Magnetic Fields used in Transcranial Magnetic Stimulation

SUMMARY:

  1. Transcranial Magnetic Stimulation (TMS) passes an unimpeded magnetic field through the scalp and skull.
  2. The action on the brain is caused by electromagnetic induction, which is basically creating electrical activity within a very specific part of the brain through a changing magnetic field.
  3. The magnetic field has been optimised for the therapy and the dose given to a precise part of the brain.
  4. This article will also discuss tSMS or Transcranial Static Magnetic Field Stimulation.
  5. Research has found it to be as effective as anti-depressants and that’s even with patients who did not respond to anti-depressant medication.

 

Transcranial, meaning through the cranium (or skull) with magnetic fields into the brain, is where the term Transcranial Magnetic Stimulation (TMS) is derived. Sometimes known as repetitive rTMS, it directs strong magnetic field pulses into specific parts of the brain to stimulate a response. For instance, the prefrontal cortex is a target to treat depression. The magnetic treatment has been approved in many countries such as the United States for the treatment of medication resistant depression. However in countries such as Australia, it has yet to receive access to Medicare funding. TMS is an emerging field with many therapeutic applications and a growing list of conditions such as anxiety, PTSD and OCD.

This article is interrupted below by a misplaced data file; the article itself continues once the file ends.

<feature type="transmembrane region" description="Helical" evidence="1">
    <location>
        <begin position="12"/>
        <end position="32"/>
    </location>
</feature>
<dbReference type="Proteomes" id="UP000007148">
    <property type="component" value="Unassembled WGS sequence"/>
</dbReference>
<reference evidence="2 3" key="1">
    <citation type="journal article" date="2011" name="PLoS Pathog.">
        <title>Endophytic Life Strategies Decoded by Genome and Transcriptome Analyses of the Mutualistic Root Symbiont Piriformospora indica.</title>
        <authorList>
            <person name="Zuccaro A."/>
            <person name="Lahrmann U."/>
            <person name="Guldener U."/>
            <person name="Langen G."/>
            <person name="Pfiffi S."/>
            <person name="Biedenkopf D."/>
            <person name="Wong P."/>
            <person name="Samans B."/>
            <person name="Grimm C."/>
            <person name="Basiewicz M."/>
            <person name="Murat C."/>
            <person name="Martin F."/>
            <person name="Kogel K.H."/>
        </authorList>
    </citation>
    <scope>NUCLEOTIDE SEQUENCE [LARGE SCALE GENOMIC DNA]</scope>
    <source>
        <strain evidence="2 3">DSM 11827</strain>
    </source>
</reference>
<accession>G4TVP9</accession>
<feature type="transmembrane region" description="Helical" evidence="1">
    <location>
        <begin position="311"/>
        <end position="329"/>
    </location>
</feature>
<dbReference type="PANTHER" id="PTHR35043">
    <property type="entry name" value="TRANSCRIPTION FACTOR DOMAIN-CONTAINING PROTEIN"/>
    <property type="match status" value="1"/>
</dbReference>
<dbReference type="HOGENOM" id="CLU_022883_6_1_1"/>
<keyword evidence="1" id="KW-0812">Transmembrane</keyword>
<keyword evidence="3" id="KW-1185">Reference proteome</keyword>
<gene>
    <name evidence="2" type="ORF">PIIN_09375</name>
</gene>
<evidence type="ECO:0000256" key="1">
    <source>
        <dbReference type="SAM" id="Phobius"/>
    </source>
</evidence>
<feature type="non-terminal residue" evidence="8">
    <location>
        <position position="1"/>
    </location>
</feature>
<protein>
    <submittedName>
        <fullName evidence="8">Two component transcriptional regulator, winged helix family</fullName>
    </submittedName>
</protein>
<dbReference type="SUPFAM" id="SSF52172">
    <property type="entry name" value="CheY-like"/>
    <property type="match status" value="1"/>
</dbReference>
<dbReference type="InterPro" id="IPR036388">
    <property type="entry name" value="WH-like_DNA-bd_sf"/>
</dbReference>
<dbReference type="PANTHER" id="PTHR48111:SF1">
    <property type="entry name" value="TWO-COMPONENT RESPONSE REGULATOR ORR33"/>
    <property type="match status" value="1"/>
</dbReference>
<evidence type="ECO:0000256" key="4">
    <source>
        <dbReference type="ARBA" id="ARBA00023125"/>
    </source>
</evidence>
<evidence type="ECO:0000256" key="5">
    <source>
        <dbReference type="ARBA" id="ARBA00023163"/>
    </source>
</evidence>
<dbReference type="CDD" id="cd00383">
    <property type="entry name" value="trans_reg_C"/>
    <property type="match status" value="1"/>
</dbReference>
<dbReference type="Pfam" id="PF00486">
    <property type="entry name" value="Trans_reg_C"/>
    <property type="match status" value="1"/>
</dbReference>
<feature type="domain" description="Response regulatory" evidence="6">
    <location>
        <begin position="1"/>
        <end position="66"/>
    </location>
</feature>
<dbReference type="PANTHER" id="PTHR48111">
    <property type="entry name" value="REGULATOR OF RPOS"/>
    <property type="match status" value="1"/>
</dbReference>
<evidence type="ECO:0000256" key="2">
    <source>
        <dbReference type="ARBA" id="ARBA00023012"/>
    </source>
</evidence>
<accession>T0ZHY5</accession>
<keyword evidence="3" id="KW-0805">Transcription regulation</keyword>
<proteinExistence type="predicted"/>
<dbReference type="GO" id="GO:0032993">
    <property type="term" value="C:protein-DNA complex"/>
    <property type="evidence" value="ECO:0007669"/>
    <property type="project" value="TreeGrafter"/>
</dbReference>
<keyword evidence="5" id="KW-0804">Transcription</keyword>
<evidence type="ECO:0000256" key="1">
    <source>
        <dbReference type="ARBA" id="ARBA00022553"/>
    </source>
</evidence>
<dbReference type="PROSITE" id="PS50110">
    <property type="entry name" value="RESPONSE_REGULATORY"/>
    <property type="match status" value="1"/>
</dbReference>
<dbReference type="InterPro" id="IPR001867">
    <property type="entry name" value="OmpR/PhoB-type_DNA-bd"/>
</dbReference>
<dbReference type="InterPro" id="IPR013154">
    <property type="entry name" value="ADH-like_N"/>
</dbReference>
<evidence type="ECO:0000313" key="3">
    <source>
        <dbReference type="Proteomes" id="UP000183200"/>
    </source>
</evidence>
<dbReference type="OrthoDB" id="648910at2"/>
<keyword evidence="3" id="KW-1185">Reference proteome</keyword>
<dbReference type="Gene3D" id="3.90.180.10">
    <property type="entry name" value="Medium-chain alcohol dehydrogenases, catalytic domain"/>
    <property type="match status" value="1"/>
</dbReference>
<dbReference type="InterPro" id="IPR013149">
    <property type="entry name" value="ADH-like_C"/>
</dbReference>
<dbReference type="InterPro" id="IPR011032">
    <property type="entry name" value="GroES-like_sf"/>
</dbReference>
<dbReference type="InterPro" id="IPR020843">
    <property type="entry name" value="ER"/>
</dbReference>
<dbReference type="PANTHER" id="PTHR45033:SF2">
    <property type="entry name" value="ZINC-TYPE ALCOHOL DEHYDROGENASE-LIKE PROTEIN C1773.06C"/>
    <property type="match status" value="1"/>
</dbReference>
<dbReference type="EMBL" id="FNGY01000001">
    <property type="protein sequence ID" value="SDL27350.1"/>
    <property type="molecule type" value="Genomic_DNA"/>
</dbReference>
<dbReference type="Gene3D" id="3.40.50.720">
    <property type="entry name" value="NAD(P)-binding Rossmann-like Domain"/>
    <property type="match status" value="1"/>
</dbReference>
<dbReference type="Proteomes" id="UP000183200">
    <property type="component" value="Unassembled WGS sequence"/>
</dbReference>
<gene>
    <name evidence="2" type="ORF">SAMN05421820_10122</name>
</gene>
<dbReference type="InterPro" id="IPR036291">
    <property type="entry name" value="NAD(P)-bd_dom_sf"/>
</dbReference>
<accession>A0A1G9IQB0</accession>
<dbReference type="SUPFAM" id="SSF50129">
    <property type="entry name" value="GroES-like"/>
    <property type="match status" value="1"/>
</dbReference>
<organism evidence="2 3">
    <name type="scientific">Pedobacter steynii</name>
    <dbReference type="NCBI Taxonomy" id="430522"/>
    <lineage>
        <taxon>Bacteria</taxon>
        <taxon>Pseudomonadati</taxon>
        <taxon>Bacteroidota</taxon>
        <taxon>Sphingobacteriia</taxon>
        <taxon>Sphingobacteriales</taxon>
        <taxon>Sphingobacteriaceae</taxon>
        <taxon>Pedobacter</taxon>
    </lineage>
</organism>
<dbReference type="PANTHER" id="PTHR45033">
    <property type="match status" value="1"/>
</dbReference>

George MS. Stimulating the Brain. Scientific American . Illustration of TMS.

 

Descartes said, I think, therefore I am. While Proverbs says as he thinketh in his heart, so is he. The point is, our thoughts largely determine who we are and how we behave. Internal and external stimuli trigger a series of signals within the brain that are transformed into thoughts. Our thoughts reside in the electromagnetic pathways between brain cells that are connected via electrical and chemical messengers. Each type of thought or feeling corresponds with a neural pathway within the brain. And neurons that fire together wire together, so through repetition, our thinking or “thought patterns” become somewhat fixed and difficult to change.

 

By mapping the brain, neuroscientists have shown that people suffering from depression have an inactive part of their brain called the limbic system. The limbic system is the emotional centre of the brain and where we experience happiness and contentment. A therapist might assist a patient to stimulate the limbic system with one positive thought at a time. But while a singular positive thought might leave a brief footprint, it takes thousands of such experiences to create a new pathway. Some psychiatrists explain the way TMS works is by stimulating these “happy” pathways between the prefrontal cortex and limbic system thousands of times per session. Over 30 treatment sessions, that may account for over 100,000 synaptical surges that builds a new dominant neural pathway.